Bath composer Thomas Linley the younger (1756 – 1778) was known as the “English Mozart”, and among his surviving works is the Ode on the Spirits of Shakespeare, the Lyric Ode (1776), set to a text by his fellow-Bathonian French Laurence. The work will be included in a Shakespeare Gala Concert from Ten Tors Orchestra and Bath Spa University Choir in a performance of 18th century Bath composers. Along with Linley will be Thomas Arne’s Nine Shakespeare Songs and Henry Purcell’s Incidental music for The Tempest. The performance takes at the Minster Church of St Andrew, Plymouth on Saturday, April 23.
Shakespeare Live from the RSC
Specially for Shakespeare’s birthday (that’s April 23) you can enjoy a live broadcast from the RSC. Hosted by David Tenant, the ‘star-studded show celebrates Shakespeare’s plays and their enduring influence on music, dance, opera, musical theatre and comedy’. The Shakespeare Live event from the RSC is on at the Flavel in Dartmouth, the Exeter Picturehouse and The Landmark Theatre Ilfracombe.
A Shakespearean Anthology of reading, music and songs
The Dartington Playgoers are lighting two lots of candles on Saturday and Sunday April 23 and April 24 with their Shakespearean Anthology of reading, music and songs. Not only are they celebrating Shakespeare’s birthday, but their own 70th anniversary. ‘The gala evening is for those who enjoy a glass of wine; the afternoon matinee will include anniversary cake!’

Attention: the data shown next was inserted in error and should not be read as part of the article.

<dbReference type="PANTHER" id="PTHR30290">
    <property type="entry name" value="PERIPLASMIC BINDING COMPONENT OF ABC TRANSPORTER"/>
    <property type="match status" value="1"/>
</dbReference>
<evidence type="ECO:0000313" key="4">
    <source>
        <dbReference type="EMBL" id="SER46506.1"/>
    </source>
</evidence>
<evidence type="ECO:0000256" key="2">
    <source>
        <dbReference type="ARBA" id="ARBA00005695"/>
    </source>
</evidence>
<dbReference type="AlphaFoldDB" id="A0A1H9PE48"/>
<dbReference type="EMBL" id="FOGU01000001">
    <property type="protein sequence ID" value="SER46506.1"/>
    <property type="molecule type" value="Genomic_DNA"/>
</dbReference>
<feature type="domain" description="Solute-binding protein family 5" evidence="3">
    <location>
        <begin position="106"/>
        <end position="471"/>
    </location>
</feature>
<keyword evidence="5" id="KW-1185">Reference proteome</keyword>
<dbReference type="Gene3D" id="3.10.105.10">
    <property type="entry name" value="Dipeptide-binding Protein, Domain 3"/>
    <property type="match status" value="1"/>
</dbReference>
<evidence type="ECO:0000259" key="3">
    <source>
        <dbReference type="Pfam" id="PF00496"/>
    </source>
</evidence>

What are Scurvy songs? you may well ask, and Clive Jenkins will answer as he talks about his three new Shakespeare Songs: Pugging Song, A Scurvy Tune and Freedom, Hey-day! Each was commissioned by Plymouth Shakespeare Society to mark the 400th anniversary of the Bard’s death. In them, Autolycus sees the chance to nick some bed linen; Stephano drinks to his escape from drowning; Caliban seeks freedom from servitude. The fun takes place on Sunday, April 24 between 2-2.45pm at the Lower Lecture Theatre, Sherwell Centre.
Recital of Shakespeare songs
Just 15 minutes later (on Sunday, April 24), which should give you time to get to the Upper Lecture Theatre at the Sherwell Centre, Plymouth University, the Scurvy Songs make a reappearance at a Recital of Shakespeare Songs. Plymouth-man Clive Jenkins is associate composer-arranger with the Chamber Ensemble of London. Many of his works have West Country themes and along with Clive Jenkins’ Scurvy Songs the programme includes Gerald Finzi: Five Shakespeare Songs, Let us Garlands bring and Roxanna Panufik: Music to Hear.